In the wilderness of the West, Astor, operating through his agents, could debauch, rob and slay Indians with impunity. As he was virtually the governing body there, without fear of being hindered, he thus could act in the most high-handed, arbitrary and forcible ways. In the East, however, where law, or the forms of law, prevailed, he had to have recourse to methods which bore no open trace of the brutal and sanguinary. He had to become the insidious and devious schemer, acting through sharp lawyers instead of by an armed force. Hence in his Eastern operations he made deception a science and used every instrument of cunning at his command. The result was precisely the same as in the West, except that the consequences were not so overt, and the perpetration could not be so easily distinguished. In the West, death marched step by step with Astor’s accumulating fortune; so did it in the East, but it was not open and bloody as in the fur country. The mortality thus accompanying Astor’s progress in New York was of that slow and indefinite, but more lingering and agonizing, kind ensuing from want, destitution, disease and starvation.

Astor’s supreme craft was at no time better shown than by the means by which he acquired possession of an immense estate in Putnam County, New York. During the Revolution, a tract consisting of 51,012 acres held by Roger Morris and Mary his wife, Tories, had been confiscated by New York State. This land, it is worth recalling, was part of the estate of Adolphus Phillips, the son of Frederick who, as has been set forth, financed and protected the pirate Captain Samuel Burgess in his buccaneer expeditions, and whose share of the Burgess’ booty was extremely large.[101] Mary Morris was a descendant of Adolph Phillips and came into that part of the property by inheritance. The Morris estate comprised nearly one-third of Putnam County. After confiscation, the State sold the area in parts to various farmers. By 1809 seven hundred families were settled on the property, and not a shadow of a doubt had ever been cast on their title. They had long regarded it as secure, especially as it was guaranteed by the State.


In 1809 a browsing lawyer informed Astor that those seven hundred families had no legal title whatever; that the State had had no legal right to confiscate the Morris property, inasmuch as the Morrises held a life lease only, and no State could ever confiscate a life lease. The property, Astor was informed, was really owned by the children of the Morris couple, to whom it was to revert after the lease of their parents was extinguished. Legally, he was told, they were as much the owners as ever. Astor satisfied himself that this point would hold in the courts. Then he assiduously hunted up the heirs, and by a series of strategic maneuvers worthy of the pen of a Balzac, succeeded in buying their claim for $100,000.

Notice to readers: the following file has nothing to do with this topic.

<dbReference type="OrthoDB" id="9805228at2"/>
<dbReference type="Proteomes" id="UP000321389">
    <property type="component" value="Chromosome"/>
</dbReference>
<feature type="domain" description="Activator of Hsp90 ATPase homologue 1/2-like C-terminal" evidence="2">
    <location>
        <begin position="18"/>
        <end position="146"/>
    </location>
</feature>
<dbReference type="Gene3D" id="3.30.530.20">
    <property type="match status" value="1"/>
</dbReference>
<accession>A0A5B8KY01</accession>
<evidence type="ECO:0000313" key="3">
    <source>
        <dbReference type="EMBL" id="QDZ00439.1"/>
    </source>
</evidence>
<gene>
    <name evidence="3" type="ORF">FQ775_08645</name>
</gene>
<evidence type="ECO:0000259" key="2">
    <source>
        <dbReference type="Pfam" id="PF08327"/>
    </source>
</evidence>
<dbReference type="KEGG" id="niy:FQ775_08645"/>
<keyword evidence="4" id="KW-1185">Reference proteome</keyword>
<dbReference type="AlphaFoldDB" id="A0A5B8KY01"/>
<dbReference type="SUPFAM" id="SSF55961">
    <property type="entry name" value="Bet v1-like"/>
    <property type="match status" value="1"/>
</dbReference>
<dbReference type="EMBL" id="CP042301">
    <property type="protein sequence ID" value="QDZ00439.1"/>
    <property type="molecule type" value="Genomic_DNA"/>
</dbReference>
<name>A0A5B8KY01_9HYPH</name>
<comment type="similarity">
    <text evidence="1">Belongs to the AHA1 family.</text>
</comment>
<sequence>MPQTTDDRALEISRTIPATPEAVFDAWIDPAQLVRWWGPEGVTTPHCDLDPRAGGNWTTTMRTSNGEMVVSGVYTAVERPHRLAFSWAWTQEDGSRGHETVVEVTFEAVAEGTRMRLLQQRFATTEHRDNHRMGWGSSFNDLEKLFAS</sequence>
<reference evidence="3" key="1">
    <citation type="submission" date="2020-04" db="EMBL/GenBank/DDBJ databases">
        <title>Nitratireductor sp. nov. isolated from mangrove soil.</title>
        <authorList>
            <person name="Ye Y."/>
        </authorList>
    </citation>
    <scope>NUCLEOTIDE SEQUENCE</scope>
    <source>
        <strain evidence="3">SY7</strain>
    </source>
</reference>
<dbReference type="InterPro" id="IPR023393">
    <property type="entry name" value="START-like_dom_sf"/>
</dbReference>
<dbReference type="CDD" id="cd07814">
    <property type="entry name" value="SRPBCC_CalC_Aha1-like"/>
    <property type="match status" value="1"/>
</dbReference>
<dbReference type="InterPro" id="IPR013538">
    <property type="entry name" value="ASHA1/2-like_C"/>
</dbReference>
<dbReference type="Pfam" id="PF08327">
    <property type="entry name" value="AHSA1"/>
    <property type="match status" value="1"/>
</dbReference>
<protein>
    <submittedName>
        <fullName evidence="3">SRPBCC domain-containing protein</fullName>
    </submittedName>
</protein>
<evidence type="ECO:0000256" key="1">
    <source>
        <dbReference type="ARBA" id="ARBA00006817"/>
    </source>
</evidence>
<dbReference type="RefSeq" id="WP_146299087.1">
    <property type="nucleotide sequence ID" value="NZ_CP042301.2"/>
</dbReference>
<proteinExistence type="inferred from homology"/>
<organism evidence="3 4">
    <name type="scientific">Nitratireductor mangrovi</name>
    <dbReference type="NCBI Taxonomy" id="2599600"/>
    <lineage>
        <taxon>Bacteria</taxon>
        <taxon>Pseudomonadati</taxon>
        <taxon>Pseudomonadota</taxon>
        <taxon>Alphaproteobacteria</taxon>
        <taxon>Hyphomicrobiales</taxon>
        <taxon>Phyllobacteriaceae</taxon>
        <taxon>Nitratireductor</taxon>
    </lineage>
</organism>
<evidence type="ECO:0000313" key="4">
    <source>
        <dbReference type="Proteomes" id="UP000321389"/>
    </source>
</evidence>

In the thirty-three years which had elapsed since confiscation, the land had been greatly improved. Suddenly came a notification to these unsuspecting farmers that not they, but Astor, owned the land. All the improvements that they had made, all the accumulated standing products of the thirty-three years’ labor of the occupants, he claimed as his, by virtue of the fact that, in law, they were trespassers. Dumfounded, they called upon him to prove his claim. Whereupon his lawyers, men saturated with the terminology and intricacies of legal lore, came forward and gravely explained that the law said so and so and was such and such and that the law was incontestible in support of Astor’s claim. The hard-working farmers listened with mystification and consternation. They could not make out how land which they or their fathers had paid for, and which they had tilled and improved, could belong to an absentee who had never turned a spade on it, had never seen it, all simply because he had the advantage of a legal technicality and a document emblazoned with a seal or two.


They appealed to the Legislature. This body, influenced by the public uproar over the transaction, refused to recognize Astor’s title. The whole State was aroused to a pitch of indignation. Astor’s claim was generally regarded as an audacious piece of injustice and robbery. He contended that he was not subject to the provision of the statute directing sales of confiscated estates which provided that tenants could not be dispossessed without being paid for improvements. In fine, he claimed the right to evict the entire seven hundred families without being under the legal or moral necessity of paying them a single cent for their improvements. In the state of public temper, the officials of the State of New York decided to fight his claim. Astor offered to sell his claim to the State for $667,000. But such was the public outburst at the effrontery of a man who had bought what was virtually an extinct claim for $100,000, and then attempting to hold up the State for more than six times that sum, that the Legislature dared not consent.

The contention went to the courts and there dragged along for many years. Astor, however, won his point; it was decided that he had a valid title. Finally in 1827 the Legislature allowed itself[102] to compromise, although public opinion was as bitter as ever. The State gave Astor $500,000 in five per cent stock, specially issued, in surrender of his claim.[103] Thus were the whole people taxed to buy, at an exorbitant price, the claim of a man who had got it by artifice and whose estate eventually applied the interest and principal of that stock to buying land in New York City. Thus also can a considerable part of the Astor fortune be traced to Adolphus Phillips, son of Frederick, the partner, protector and chief spoil-sharer of Captain Burgess, sea pirate, and whose estate, the Phillips manor, had been obtained by bribing Fletcher, the royal governor.